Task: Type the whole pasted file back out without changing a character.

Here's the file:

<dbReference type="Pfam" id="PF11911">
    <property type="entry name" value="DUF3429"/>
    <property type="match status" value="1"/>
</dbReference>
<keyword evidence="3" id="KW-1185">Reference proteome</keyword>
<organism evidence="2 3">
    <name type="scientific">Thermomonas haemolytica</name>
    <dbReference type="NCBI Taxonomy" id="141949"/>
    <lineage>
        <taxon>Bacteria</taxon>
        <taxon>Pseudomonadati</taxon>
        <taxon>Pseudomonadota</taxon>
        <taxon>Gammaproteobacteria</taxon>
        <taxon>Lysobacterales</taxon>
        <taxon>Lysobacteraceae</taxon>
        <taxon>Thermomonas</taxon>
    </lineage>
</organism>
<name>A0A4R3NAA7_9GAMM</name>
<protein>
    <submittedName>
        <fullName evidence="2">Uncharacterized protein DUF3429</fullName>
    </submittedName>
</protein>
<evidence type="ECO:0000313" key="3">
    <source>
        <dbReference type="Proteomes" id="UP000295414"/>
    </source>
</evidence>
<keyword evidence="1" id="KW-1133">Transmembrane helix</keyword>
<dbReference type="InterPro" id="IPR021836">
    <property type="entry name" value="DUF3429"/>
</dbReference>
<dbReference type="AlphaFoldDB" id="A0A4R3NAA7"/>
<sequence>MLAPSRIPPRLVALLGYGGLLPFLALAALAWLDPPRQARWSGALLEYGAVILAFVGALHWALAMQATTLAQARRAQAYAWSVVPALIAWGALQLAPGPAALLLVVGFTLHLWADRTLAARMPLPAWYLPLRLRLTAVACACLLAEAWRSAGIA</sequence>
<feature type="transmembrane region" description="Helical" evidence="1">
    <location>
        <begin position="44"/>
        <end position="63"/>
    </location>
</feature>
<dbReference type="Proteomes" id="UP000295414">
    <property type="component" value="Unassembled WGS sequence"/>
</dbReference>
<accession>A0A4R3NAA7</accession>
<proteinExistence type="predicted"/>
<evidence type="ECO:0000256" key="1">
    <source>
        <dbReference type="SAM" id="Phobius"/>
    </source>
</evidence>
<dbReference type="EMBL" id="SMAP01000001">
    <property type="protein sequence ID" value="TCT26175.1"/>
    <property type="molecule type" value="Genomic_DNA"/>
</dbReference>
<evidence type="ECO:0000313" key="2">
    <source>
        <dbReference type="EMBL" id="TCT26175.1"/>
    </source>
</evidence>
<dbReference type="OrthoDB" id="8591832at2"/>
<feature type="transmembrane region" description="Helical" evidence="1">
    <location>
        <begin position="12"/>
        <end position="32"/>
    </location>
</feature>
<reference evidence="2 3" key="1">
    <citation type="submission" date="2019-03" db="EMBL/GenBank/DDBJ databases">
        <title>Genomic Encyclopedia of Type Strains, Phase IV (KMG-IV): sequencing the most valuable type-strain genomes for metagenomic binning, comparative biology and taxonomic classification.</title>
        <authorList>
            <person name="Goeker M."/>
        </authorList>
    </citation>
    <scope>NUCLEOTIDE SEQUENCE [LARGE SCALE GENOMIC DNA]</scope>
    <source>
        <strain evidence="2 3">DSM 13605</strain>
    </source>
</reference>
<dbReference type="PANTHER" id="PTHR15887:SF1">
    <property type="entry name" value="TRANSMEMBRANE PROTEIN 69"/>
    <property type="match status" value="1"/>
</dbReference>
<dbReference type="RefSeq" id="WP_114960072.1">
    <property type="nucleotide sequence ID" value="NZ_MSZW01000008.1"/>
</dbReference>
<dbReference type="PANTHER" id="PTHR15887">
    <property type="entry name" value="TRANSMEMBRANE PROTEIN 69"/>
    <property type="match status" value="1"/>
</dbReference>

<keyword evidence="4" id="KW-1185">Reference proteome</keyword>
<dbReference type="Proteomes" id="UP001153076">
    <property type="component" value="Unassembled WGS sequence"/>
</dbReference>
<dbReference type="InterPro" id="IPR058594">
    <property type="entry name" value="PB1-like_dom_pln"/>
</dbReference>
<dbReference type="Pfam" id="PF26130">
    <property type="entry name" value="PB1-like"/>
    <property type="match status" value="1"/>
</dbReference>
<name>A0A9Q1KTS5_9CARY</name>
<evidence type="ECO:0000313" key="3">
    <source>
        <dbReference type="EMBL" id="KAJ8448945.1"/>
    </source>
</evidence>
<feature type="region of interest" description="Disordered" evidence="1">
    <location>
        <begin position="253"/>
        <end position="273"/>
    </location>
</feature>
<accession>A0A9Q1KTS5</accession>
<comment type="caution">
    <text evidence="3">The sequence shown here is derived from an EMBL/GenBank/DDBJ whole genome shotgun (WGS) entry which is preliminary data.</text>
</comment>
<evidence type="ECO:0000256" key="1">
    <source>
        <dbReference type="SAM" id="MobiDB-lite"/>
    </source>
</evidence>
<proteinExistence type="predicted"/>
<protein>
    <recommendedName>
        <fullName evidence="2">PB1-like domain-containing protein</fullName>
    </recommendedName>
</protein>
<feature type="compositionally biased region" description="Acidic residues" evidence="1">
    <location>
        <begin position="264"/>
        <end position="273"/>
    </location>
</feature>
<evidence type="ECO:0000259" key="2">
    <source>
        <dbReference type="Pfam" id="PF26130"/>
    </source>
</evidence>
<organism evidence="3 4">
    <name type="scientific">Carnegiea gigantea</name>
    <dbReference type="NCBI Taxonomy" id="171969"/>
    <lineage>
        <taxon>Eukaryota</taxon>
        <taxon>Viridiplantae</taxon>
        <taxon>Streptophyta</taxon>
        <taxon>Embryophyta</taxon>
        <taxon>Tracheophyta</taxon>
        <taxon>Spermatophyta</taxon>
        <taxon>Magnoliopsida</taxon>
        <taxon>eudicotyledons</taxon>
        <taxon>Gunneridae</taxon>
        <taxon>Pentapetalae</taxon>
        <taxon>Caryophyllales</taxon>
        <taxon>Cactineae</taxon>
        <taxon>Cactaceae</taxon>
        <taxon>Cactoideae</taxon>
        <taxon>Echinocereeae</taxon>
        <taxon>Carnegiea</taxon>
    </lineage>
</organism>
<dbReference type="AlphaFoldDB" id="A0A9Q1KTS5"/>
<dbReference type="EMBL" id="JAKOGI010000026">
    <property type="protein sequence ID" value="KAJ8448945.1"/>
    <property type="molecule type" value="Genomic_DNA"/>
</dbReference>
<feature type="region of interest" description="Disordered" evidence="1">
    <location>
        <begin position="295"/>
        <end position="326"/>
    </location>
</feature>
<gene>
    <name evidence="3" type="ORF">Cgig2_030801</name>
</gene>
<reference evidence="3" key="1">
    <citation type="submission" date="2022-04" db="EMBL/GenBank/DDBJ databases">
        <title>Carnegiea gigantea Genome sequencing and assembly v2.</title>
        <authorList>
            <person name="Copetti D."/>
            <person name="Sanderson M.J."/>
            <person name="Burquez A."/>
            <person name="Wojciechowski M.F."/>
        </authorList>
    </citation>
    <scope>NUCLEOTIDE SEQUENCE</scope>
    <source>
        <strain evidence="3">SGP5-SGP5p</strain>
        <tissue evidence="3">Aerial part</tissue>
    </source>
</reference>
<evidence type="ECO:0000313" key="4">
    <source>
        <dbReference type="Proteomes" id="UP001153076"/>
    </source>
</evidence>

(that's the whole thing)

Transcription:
<dbReference type="Pfam" id="PF11911">
    <property type="entry name" value="DUF3429"/>
    <property type="match status" value="1"/>
</dbReference>
<keyword evidence="3" id="KW-1185">Reference proteome</keyword>
<organism evidence="2 3">
    <name type="scientific">Thermomonas haemolytica</name>
    <dbReference type="NCBI Taxonomy" id="141949"/>
    <lineage>
        <taxon>Bacteria</taxon>
        <taxon>Pseudomonadati</taxon>
        <taxon>Pseudomonadota</taxon>
        <taxon>Gammaproteobacteria</taxon>
        <taxon>Lysobacterales</taxon>
        <taxon>Lysobacteraceae</taxon>
        <taxon>Thermomonas</taxon>
    </lineage>
</organism>
<name>A0A4R3NAA7_9GAMM</name>
<protein>
    <submittedName>
        <fullName evidence="2">Uncharacterized protein DUF3429</fullName>
    </submittedName>
</protein>
<evidence type="ECO:0000313" key="3">
    <source>
        <dbReference type="Proteomes" id="UP000295414"/>
    </source>
</evidence>
<keyword evidence="1" id="KW-1133">Transmembrane helix</keyword>
<dbReference type="InterPro" id="IPR021836">
    <property type="entry name" value="DUF3429"/>
</dbReference>
<dbReference type="AlphaFoldDB" id="A0A4R3NAA7"/>
<sequence>MLAPSRIPPRLVALLGYGGLLPFLALAALAWLDPPRQARWSGALLEYGAVILAFVGALHWALAMQATTLAQARRAQAYAWSVVPALIAWGALQLAPGPAALLLVVGFTLHLWADRTLAARMPLPAWYLPLRLRLTAVACACLLAEAWRSAGIA</sequence>
<feature type="transmembrane region" description="Helical" evidence="1">
    <location>
        <begin position="44"/>
        <end position="63"/>
    </location>
</feature>
<dbReference type="Proteomes" id="UP000295414">
    <property type="component" value="Unassembled WGS sequence"/>
</dbReference>
<accession>A0A4R3NAA7</accession>
<proteinExistence type="predicted"/>
<evidence type="ECO:0000256" key="1">
    <source>
        <dbReference type="SAM" id="Phobius"/>
    </source>
</evidence>
<dbReference type="EMBL" id="SMAP01000001">
    <property type="protein sequence ID" value="TCT26175.1"/>
    <property type="molecule type" value="Genomic_DNA"/>
</dbReference>
<evidence type="ECO:0000313" key="2">
    <source>
        <dbReference type="EMBL" id="TCT26175.1"/>
    </source>
</evidence>
<dbReference type="OrthoDB" id="8591832at2"/>
<feature type="transmembrane region" description="Helical" evidence="1">
    <location>
        <begin position="12"/>
        <end position="32"/>
    </location>
</feature>
<reference evidence="2 3" key="1">
    <citation type="submission" date="2019-03" db="EMBL/GenBank/DDBJ databases">
        <title>Genomic Encyclopedia of Type Strains, Phase IV (KMG-IV): sequencing the most valuable type-strain genomes for metagenomic binning, comparative biology and taxonomic classification.</title>
        <authorList>
            <person name="Goeker M."/>
        </authorList>
    </citation>
    <scope>NUCLEOTIDE SEQUENCE [LARGE SCALE GENOMIC DNA]</scope>
    <source>
        <strain evidence="2 3">DSM 13605</strain>
    </source>
</reference>
<dbReference type="PANTHER" id="PTHR15887:SF1">
    <property type="entry name" value="TRANSMEMBRANE PROTEIN 69"/>
    <property type="match status" value="1"/>
</dbReference>
<dbReference type="RefSeq" id="WP_114960072.1">
    <property type="nucleotide sequence ID" value="NZ_MSZW01000008.1"/>
</dbReference>
<dbReference type="PANTHER" id="PTHR15887">
    <property type="entry name" value="TRANSMEMBRANE PROTEIN 69"/>
    <property type="match status" value="1"/>
</dbReference>

<keyword evidence="4" id="KW-1185">Reference proteome</keyword>
<dbReference type="Proteomes" id="UP001153076">
    <property type="component" value="Unassembled WGS sequence"/>
</dbReference>
<dbReference type="InterPro" id="IPR058594">
    <property type="entry name" value="PB1-like_dom_pln"/>
</dbReference>
<dbReference type="Pfam" id="PF26130">
    <property type="entry name" value="PB1-like"/>
    <property type="match status" value="1"/>
</dbReference>
<name>A0A9Q1KTS5_9CARY</name>
<evidence type="ECO:0000313" key="3">
    <source>
        <dbReference type="EMBL" id="KAJ8448945.1"/>
    </source>
</evidence>
<feature type="region of interest" description="Disordered" evidence="1">
    <location>
        <begin position="253"/>
        <end position="273"/>
    </location>
</feature>
<accession>A0A9Q1KTS5</accession>
<comment type="caution">
    <text evidence="3">The sequence shown here is derived from an EMBL/GenBank/DDBJ whole genome shotgun (WGS) entry which is preliminary data.</text>
</comment>
<evidence type="ECO:0000256" key="1">
    <source>
        <dbReference type="SAM" id="MobiDB-lite"/>
    </source>
</evidence>
<proteinExistence type="predicted"/>
<protein>
    <recommendedName>
        <fullName evidence="2">PB1-like domain-containing protein</fullName>
    </recommendedName>
</protein>
<feature type="compositionally biased region" description="Acidic residues" evidence="1">
    <location>
        <begin position="264"/>
        <end position="273"/>
    </location>
</feature>
<evidence type="ECO:0000259" key="2">
    <source>
        <dbReference type="Pfam" id="PF26130"/>
    </source>
</evidence>
<organism evidence="3 4">
    <name type="scientific">Carnegiea gigantea</name>
    <dbReference type="NCBI Taxonomy" id="171969"/>
    <lineage>
        <taxon>Eukaryota</taxon>
        <taxon>Viridiplantae</taxon>
        <taxon>Streptophyta</taxon>
        <taxon>Embryophyta</taxon>
        <taxon>Tracheophyta</taxon>
        <taxon>Spermatophyta</taxon>
        <taxon>Magnoliopsida</taxon>
        <taxon>eudicotyledons</taxon>
        <taxon>Gunneridae</taxon>
        <taxon>Pentapetalae</taxon>
        <taxon>Caryophyllales</taxon>
        <taxon>Cactineae</taxon>
        <taxon>Cactaceae</taxon>
        <taxon>Cactoideae</taxon>
        <taxon>Echinocereeae</taxon>
        <taxon>Carnegiea</taxon>
    </lineage>
</organism>
<dbReference type="AlphaFoldDB" id="A0A9Q1KTS5"/>
<dbReference type="EMBL" id="JAKOGI010000026">
    <property type="protein sequence ID" value="KAJ8448945.1"/>
    <property type="molecule type" value="Genomic_DNA"/>
</dbReference>
<feature type="region of interest" description="Disordered" evidence="1">
    <location>
        <begin position="295"/>
        <end position="326"/>
    </location>
</feature>
<gene>
    <name evidence="3" type="ORF">Cgig2_030801</name>
</gene>
<reference evidence="3" key="1">
    <citation type="submission" date="2022-04" db="EMBL/GenBank/DDBJ databases">
        <title>Carnegiea gigantea Genome sequencing and assembly v2.</title>
        <authorList>
            <person name="Copetti D."/>
            <person name="Sanderson M.J."/>
            <person name="Burquez A."/>
            <person name="Wojciechowski M.F."/>
        </authorList>
    </citation>
    <scope>NUCLEOTIDE SEQUENCE</scope>
    <source>
        <strain evidence="3">SGP5-SGP5p</strain>
        <tissue evidence="3">Aerial part</tissue>
    </source>
</reference>
<evidence type="ECO:0000313" key="4">
    <source>
        <dbReference type="Proteomes" id="UP001153076"/>
    </source>
</evidence>